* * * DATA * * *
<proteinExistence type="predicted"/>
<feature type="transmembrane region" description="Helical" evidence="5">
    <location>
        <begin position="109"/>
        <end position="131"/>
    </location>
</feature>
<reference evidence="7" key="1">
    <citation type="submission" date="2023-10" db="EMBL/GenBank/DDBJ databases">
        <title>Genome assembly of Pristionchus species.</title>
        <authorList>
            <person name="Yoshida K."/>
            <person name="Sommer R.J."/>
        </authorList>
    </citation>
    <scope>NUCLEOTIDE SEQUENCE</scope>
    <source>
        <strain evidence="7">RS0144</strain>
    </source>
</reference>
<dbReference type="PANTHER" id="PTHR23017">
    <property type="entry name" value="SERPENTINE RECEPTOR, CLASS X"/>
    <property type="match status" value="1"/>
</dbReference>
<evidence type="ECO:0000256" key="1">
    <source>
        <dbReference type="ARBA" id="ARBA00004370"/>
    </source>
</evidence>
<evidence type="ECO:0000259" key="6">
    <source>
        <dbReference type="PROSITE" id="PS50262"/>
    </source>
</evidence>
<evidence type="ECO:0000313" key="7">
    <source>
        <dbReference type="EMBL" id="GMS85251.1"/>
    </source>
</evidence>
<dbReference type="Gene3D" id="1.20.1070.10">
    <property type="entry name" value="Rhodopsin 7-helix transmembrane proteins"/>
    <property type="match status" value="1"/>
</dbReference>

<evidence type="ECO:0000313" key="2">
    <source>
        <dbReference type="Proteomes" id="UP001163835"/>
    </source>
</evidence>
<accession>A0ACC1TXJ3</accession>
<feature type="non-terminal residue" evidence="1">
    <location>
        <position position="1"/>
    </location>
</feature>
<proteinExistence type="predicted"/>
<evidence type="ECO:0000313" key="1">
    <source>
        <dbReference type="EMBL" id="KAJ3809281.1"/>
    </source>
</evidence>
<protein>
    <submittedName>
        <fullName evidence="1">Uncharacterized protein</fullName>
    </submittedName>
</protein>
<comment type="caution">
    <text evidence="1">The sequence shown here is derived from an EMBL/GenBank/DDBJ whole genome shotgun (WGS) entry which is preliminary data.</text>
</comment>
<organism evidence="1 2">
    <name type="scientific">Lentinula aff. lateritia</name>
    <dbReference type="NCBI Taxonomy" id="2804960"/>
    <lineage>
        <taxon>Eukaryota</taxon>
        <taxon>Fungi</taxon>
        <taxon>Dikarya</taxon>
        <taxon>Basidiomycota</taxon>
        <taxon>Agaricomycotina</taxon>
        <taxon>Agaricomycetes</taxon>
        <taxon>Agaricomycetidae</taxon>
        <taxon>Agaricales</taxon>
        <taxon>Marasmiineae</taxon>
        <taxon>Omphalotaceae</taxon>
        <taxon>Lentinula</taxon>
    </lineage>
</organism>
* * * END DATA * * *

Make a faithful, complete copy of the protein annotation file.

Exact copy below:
<proteinExistence type="predicted"/>
<feature type="transmembrane region" description="Helical" evidence="5">
    <location>
        <begin position="109"/>
        <end position="131"/>
    </location>
</feature>
<reference evidence="7" key="1">
    <citation type="submission" date="2023-10" db="EMBL/GenBank/DDBJ databases">
        <title>Genome assembly of Pristionchus species.</title>
        <authorList>
            <person name="Yoshida K."/>
            <person name="Sommer R.J."/>
        </authorList>
    </citation>
    <scope>NUCLEOTIDE SEQUENCE</scope>
    <source>
        <strain evidence="7">RS0144</strain>
    </source>
</reference>
<dbReference type="PANTHER" id="PTHR23017">
    <property type="entry name" value="SERPENTINE RECEPTOR, CLASS X"/>
    <property type="match status" value="1"/>
</dbReference>
<evidence type="ECO:0000256" key="1">
    <source>
        <dbReference type="ARBA" id="ARBA00004370"/>
    </source>
</evidence>
<evidence type="ECO:0000259" key="6">
    <source>
        <dbReference type="PROSITE" id="PS50262"/>
    </source>
</evidence>
<evidence type="ECO:0000313" key="7">
    <source>
        <dbReference type="EMBL" id="GMS85251.1"/>
    </source>
</evidence>
<dbReference type="Gene3D" id="1.20.1070.10">
    <property type="entry name" value="Rhodopsin 7-helix transmembrane proteins"/>
    <property type="match status" value="1"/>
</dbReference>

<evidence type="ECO:0000313" key="2">
    <source>
        <dbReference type="Proteomes" id="UP001163835"/>
    </source>
</evidence>
<accession>A0ACC1TXJ3</accession>
<feature type="non-terminal residue" evidence="1">
    <location>
        <position position="1"/>
    </location>
</feature>
<proteinExistence type="predicted"/>
<evidence type="ECO:0000313" key="1">
    <source>
        <dbReference type="EMBL" id="KAJ3809281.1"/>
    </source>
</evidence>
<protein>
    <submittedName>
        <fullName evidence="1">Uncharacterized protein</fullName>
    </submittedName>
</protein>
<comment type="caution">
    <text evidence="1">The sequence shown here is derived from an EMBL/GenBank/DDBJ whole genome shotgun (WGS) entry which is preliminary data.</text>
</comment>
<organism evidence="1 2">
    <name type="scientific">Lentinula aff. lateritia</name>
    <dbReference type="NCBI Taxonomy" id="2804960"/>
    <lineage>
        <taxon>Eukaryota</taxon>
        <taxon>Fungi</taxon>
        <taxon>Dikarya</taxon>
        <taxon>Basidiomycota</taxon>
        <taxon>Agaricomycotina</taxon>
        <taxon>Agaricomycetes</taxon>
        <taxon>Agaricomycetidae</taxon>
        <taxon>Agaricales</taxon>
        <taxon>Marasmiineae</taxon>
        <taxon>Omphalotaceae</taxon>
        <taxon>Lentinula</taxon>
    </lineage>
</organism>